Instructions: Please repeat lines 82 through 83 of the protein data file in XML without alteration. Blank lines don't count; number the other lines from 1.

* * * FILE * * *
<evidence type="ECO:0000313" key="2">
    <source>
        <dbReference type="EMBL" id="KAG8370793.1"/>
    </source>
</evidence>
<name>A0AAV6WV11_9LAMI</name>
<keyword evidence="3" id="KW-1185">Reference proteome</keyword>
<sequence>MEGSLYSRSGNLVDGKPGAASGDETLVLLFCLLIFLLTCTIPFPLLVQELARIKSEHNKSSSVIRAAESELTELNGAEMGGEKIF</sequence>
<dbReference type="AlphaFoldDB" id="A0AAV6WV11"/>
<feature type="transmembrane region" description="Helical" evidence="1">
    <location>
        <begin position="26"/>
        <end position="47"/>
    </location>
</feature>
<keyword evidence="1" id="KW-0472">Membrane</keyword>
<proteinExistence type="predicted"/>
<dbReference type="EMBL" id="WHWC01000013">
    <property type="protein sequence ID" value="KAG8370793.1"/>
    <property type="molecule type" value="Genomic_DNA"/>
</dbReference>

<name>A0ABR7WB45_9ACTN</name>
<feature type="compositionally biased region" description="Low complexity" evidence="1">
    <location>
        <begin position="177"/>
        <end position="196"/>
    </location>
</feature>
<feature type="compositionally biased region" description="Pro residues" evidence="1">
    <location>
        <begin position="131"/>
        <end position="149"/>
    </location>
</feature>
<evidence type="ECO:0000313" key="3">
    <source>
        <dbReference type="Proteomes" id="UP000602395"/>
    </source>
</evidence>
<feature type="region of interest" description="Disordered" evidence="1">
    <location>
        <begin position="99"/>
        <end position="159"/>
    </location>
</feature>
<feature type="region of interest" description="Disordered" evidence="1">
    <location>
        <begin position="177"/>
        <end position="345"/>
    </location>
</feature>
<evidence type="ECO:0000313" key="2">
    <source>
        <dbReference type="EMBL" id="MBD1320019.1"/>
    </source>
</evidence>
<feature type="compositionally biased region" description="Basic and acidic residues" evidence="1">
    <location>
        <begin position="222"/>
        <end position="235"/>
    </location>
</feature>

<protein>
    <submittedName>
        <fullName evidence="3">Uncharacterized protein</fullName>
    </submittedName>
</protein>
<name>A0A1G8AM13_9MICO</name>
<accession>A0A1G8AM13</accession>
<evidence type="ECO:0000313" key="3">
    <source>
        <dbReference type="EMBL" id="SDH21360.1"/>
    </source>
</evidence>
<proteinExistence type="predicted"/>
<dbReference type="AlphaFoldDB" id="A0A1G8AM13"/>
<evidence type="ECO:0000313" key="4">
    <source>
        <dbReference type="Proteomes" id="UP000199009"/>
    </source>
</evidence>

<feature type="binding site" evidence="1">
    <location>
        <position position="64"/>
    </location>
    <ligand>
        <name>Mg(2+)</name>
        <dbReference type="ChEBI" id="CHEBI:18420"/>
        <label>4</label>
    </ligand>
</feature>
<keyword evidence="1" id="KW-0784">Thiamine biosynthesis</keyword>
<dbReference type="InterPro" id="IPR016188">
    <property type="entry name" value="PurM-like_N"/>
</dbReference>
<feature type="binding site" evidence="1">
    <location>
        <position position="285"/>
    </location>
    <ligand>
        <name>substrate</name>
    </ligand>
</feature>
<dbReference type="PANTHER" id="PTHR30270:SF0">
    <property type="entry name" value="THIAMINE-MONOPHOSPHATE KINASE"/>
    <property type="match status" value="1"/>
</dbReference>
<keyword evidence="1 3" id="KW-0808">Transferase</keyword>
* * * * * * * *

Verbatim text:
<feature type="binding site" evidence="1">
    <location>